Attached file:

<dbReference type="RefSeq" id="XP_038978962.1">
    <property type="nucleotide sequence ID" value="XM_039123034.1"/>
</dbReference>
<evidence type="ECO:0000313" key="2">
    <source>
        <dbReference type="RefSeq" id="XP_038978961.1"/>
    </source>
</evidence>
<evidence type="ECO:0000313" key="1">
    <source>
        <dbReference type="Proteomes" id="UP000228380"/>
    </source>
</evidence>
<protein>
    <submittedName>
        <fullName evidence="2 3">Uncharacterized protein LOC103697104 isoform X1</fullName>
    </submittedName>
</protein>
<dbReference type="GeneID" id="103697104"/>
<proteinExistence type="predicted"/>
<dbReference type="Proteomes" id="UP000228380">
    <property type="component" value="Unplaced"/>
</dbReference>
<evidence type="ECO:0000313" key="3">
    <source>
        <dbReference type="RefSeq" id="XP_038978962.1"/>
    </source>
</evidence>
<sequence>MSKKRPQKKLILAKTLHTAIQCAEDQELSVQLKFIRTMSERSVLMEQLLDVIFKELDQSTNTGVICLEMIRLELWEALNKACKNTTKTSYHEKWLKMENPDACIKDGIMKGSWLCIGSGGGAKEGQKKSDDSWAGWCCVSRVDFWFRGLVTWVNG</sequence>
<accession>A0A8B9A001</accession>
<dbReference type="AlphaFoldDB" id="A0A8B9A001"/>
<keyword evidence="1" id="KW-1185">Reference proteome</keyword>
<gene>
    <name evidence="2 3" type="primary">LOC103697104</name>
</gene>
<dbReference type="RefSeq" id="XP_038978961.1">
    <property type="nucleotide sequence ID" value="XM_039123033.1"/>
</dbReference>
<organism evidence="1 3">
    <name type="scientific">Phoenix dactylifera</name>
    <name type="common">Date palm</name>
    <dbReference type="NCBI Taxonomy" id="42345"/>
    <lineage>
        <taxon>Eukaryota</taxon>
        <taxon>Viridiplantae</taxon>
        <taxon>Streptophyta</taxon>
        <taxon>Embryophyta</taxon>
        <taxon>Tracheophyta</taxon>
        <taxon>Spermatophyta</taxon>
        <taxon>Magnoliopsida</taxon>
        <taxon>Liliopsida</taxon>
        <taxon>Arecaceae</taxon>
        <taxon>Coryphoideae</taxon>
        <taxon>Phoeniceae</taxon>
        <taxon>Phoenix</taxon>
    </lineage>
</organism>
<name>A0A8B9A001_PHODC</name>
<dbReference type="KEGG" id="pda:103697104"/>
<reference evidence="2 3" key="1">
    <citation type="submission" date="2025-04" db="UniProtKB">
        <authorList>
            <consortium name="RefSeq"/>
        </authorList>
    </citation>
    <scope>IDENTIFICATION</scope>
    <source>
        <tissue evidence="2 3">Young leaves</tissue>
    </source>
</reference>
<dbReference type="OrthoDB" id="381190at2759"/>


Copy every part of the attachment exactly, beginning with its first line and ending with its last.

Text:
<dbReference type="RefSeq" id="XP_038978962.1">
    <property type="nucleotide sequence ID" value="XM_039123034.1"/>
</dbReference>
<evidence type="ECO:0000313" key="2">
    <source>
        <dbReference type="RefSeq" id="XP_038978961.1"/>
    </source>
</evidence>
<evidence type="ECO:0000313" key="1">
    <source>
        <dbReference type="Proteomes" id="UP000228380"/>
    </source>
</evidence>
<protein>
    <submittedName>
        <fullName evidence="2 3">Uncharacterized protein LOC103697104 isoform X1</fullName>
    </submittedName>
</protein>
<dbReference type="GeneID" id="103697104"/>
<proteinExistence type="predicted"/>
<dbReference type="Proteomes" id="UP000228380">
    <property type="component" value="Unplaced"/>
</dbReference>
<evidence type="ECO:0000313" key="3">
    <source>
        <dbReference type="RefSeq" id="XP_038978962.1"/>
    </source>
</evidence>
<sequence>MSKKRPQKKLILAKTLHTAIQCAEDQELSVQLKFIRTMSERSVLMEQLLDVIFKELDQSTNTGVICLEMIRLELWEALNKACKNTTKTSYHEKWLKMENPDACIKDGIMKGSWLCIGSGGGAKEGQKKSDDSWAGWCCVSRVDFWFRGLVTWVNG</sequence>
<accession>A0A8B9A001</accession>
<dbReference type="AlphaFoldDB" id="A0A8B9A001"/>
<keyword evidence="1" id="KW-1185">Reference proteome</keyword>
<gene>
    <name evidence="2 3" type="primary">LOC103697104</name>
</gene>
<dbReference type="RefSeq" id="XP_038978961.1">
    <property type="nucleotide sequence ID" value="XM_039123033.1"/>
</dbReference>
<organism evidence="1 3">
    <name type="scientific">Phoenix dactylifera</name>
    <name type="common">Date palm</name>
    <dbReference type="NCBI Taxonomy" id="42345"/>
    <lineage>
        <taxon>Eukaryota</taxon>
        <taxon>Viridiplantae</taxon>
        <taxon>Streptophyta</taxon>
        <taxon>Embryophyta</taxon>
        <taxon>Tracheophyta</taxon>
        <taxon>Spermatophyta</taxon>
        <taxon>Magnoliopsida</taxon>
        <taxon>Liliopsida</taxon>
        <taxon>Arecaceae</taxon>
        <taxon>Coryphoideae</taxon>
        <taxon>Phoeniceae</taxon>
        <taxon>Phoenix</taxon>
    </lineage>
</organism>
<name>A0A8B9A001_PHODC</name>
<dbReference type="KEGG" id="pda:103697104"/>
<reference evidence="2 3" key="1">
    <citation type="submission" date="2025-04" db="UniProtKB">
        <authorList>
            <consortium name="RefSeq"/>
        </authorList>
    </citation>
    <scope>IDENTIFICATION</scope>
    <source>
        <tissue evidence="2 3">Young leaves</tissue>
    </source>
</reference>
<dbReference type="OrthoDB" id="381190at2759"/>